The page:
Stephanie Vaughan, of Scituate, said she was told by a state veterinary paramedic that the exemption is because pet store animals are wanted and rescue animals are not, a point those at the rally strenuously disagreed with.

In fact, "adopt, don't shop," is their motto.

Bans on the commercial sale of dogs and/or cats, and in some cases rabbits, are becoming increasingly prevalent nationwide with, according to one 2014 list on the Internet, 52 ordinances banning the practice enacted since 2006 in communities across the country, including major cities such as Los Angeles and San Diego, Calif.

Leipf said California has enacted a statewide ban.

Part of the crowd that gathered on the Scituate Town Common Sunday night in protest of breeding dogs in puppy mills.
Julie Ventriglia of East Providnce brought her dog to a rally on the Scituate Town Common Sunday to express concern about animals bred in puppy mills.

Comments

Thank for reporting on this. I would like to say that if Mr. Munoz really knew where his puppies were coming from he would know that Hunte is NOT a puppy mill. Hunte is a distributor of pups from mills, and it is true that a reputable breeder would not allow their pups to be sold in a store. My Lily was lucky to have been rescued by an award winning rescue in Nebraska, Hearts United for Animals. I am happy to say that they did a great job of socializing her before she became a member of our family. Not once has she exhibited an ounce of aggressive behavior and in fact interacts with many children and adult on a daily basis. In closing I would like to say, if The Pefect Puppy was getting pups from a reputable breeder, repeated requests for the names of those breeders would be produced without question. A breeder would be happy to answer any question that an adopter would have concerning their pups. This would include any health testing done on their breeding pair as to health issues that may affect certain breeds. Problems that may show up later in the dogs life and cost thousands of dollars to correct in dogs that are NOT from good breeders. Sadly, these dogs end up in shelters later in life or brought to a Vet to be euthanized if owners don't have sufficient funds to correct the problem. It is a fact that fully 30% of dogs in shelters are pure bred dogs. Most of these were impulse purchases and turned in because..."I don't have time to train this puppy, the puppy is too active, the puppy nips at my children (a common pup behavior till they lose puppy teeth), I'm moving, my landlord, dog is too big and needs a big yard. The list goes on and on. Places like Hearts United for Animals have over 400 dogs at any time, 90% of these are pure bred. They will happily work with you to find a pet that is the right fit for you which will save you from the mistake of getting a pet that will not do well with your lifestyle or living arrangments. A reputable breeder may not adopt to you, but will explain why their breed is not right for your family. Many dogs are herding breeds and will herd the neighborhood children, barking away happily doing their job even tho it may scare your kids friends. A dachshund loves to dig (as do many other small dogs bred to seek out vermin). Lhasa Apsos are barkers, they were bred as warning dogs. Corgis may nip at the heels, because that's what they do to get the cows moving. I could give you many more reasons not to buy a puppy at a pet store, but the last is my number one reason. Puppy mills are torture chambers, the mama's of these pups are left to breed again and again without leaving a cage, or getting vet care or vaccinations or a touch from a loving hand. I urge you to go to a site called "A Horrible Hundred: 100 Problem Puppy mills. This will show you just how m few USDA inspectors there are and what some of these USDA licensed breeders get away with. Other sites will tell you which of these sell their pups to Hunte Corp. to distribute to places like A Perfect Puppy.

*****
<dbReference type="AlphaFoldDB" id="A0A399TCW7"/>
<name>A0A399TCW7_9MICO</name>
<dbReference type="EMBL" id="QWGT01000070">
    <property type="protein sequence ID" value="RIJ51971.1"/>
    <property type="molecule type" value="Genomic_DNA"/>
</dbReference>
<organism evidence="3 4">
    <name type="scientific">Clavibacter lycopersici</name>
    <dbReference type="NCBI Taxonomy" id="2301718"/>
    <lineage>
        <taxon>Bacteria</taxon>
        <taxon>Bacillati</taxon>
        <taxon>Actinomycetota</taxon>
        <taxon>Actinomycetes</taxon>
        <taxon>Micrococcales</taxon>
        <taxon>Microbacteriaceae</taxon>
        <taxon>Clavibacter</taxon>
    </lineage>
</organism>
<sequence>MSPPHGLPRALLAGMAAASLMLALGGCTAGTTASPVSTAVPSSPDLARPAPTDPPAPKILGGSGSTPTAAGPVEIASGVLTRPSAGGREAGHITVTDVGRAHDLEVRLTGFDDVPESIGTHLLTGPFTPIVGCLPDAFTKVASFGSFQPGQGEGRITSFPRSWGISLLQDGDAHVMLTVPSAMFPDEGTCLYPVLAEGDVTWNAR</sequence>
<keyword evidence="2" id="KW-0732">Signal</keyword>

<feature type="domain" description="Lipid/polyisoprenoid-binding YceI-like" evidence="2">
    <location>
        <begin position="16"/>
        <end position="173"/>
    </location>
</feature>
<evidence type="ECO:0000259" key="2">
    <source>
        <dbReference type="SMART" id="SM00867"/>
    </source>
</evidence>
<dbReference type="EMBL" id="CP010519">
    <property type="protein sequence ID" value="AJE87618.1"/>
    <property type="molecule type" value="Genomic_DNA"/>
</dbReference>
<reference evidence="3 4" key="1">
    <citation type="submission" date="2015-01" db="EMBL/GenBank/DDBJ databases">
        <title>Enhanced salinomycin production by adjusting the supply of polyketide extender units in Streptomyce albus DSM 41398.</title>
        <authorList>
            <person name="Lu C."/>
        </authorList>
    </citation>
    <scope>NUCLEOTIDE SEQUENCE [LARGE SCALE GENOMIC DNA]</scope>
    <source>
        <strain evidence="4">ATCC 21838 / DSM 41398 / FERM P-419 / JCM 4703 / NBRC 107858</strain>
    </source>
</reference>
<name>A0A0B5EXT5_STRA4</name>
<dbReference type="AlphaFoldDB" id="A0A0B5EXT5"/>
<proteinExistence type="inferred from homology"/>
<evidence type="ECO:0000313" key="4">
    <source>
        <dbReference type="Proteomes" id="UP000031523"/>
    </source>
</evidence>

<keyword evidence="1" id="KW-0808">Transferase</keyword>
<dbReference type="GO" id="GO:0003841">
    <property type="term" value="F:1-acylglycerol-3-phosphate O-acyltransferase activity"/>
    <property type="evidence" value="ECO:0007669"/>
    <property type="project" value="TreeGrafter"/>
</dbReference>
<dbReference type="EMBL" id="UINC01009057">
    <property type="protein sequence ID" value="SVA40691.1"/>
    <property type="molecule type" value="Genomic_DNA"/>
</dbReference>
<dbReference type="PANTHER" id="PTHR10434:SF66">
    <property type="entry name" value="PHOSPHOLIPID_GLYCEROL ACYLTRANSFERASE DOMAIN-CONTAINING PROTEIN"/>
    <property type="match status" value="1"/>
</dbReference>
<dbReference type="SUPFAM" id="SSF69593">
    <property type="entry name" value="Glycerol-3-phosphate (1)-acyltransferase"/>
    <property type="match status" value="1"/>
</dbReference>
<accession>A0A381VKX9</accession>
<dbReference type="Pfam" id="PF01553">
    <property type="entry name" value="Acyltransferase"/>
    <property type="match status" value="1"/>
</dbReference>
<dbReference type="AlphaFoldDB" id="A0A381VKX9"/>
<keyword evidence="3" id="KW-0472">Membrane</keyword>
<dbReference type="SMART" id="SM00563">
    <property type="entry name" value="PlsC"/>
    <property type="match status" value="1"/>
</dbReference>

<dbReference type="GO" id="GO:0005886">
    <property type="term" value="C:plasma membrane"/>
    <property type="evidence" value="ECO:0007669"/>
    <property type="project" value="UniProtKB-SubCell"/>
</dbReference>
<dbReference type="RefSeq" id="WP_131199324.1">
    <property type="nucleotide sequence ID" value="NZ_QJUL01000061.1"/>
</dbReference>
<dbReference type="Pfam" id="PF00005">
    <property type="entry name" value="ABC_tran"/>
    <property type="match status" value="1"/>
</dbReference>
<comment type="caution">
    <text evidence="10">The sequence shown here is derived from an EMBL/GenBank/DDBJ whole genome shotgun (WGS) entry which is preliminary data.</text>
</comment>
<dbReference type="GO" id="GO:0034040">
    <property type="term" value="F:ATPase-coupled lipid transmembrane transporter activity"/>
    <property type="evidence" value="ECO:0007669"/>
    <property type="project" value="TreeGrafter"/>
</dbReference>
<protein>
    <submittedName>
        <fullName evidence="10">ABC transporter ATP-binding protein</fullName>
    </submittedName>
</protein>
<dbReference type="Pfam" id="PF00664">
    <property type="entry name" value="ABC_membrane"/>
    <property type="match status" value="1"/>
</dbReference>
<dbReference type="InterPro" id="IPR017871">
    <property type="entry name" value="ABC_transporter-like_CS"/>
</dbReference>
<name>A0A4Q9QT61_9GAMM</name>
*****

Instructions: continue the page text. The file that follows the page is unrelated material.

Beside the fact that we know exactly what the Hunte Corporation does, it is important to understand that puppy mills are illegal. If you do google them, I am certain you will read about animals being rescued in "Puppy Mill Raids"... A puppy mill is an illegal breeding operation that is not licensed registered or inspected. If someone is caught running one of these ILLEGAL operations, their animals will be seized and turned over to rescues and shelters... That is where puppy mill rescues are from. A licensed regulated breeder who follows the laws set forth cannot have their animals confiscated for adoption. That is comparable to me stealing your personal vehicle right out of your driveway and selling it on craigslist. If you must know why we can not and do not indiscriminately pass out our breeders info, it is because these extremists will turn around and start harassing them, just like they did on facebook with a 16 year old girl who got her puppy from us and wrote a nice review about us. Her mother got authorities involved. Our breeders are respectable law abiding citizens and deserve their right to privacy. The only time we have a puppy shipped through a broker such as the Hunte Corp. is when someone requests a specific breed we cannot find otherwise. We tell them the dog will be shipped and they pay half up front. The other 2150 puppies are personally picked up by myself or my father. I believe that everyone has the right to own a dog. And while "reputable" breeders and rescues also have the right to refuse you a dog, they cannot take away your right to own one. They discriminate against people and justify it by self-proclaiming themselves as "reputable". I see them as a bunch of narcissists who have self appointed themselves as the Jesus Christ's of dogs. They feel they themselves have the right to decide whether or not you are fit to own one, and they want to take away your right to find one elsewhere like at a pet shop. Anyone with kids knows how frustrating it can be when you tell them NO and they run to your spouse and get a YES. In fact many of my customers have either been turned down or even ignored by rescues and "reputable" breeders. and while i wouldn't try to sell a border collie to someone who lives in downtown providence, or a boxer to someone in a studio apartment, it is still that persons right to have a dog. dogs are cute, and they do become members of the family, but some people become more attached than others forgetting that as much as we love them, they are still animals. no more or less special than all the cows it took to stock the meat case at stop and shop. but you won't see these people picketing the McDonalds or the IGA, both in the same plaza as my scituate location... And thats because there is noone raking in a 6 figure salary as the director of some nonprofit national rescue group that puts sad pictures of the cows on TV over Sarah McLachlan's music. while that example may seem a bit ridiculous, its extremely accurate. Because all these "reputable" breeders trying to help advance this cause do not realize they are next on the hit list.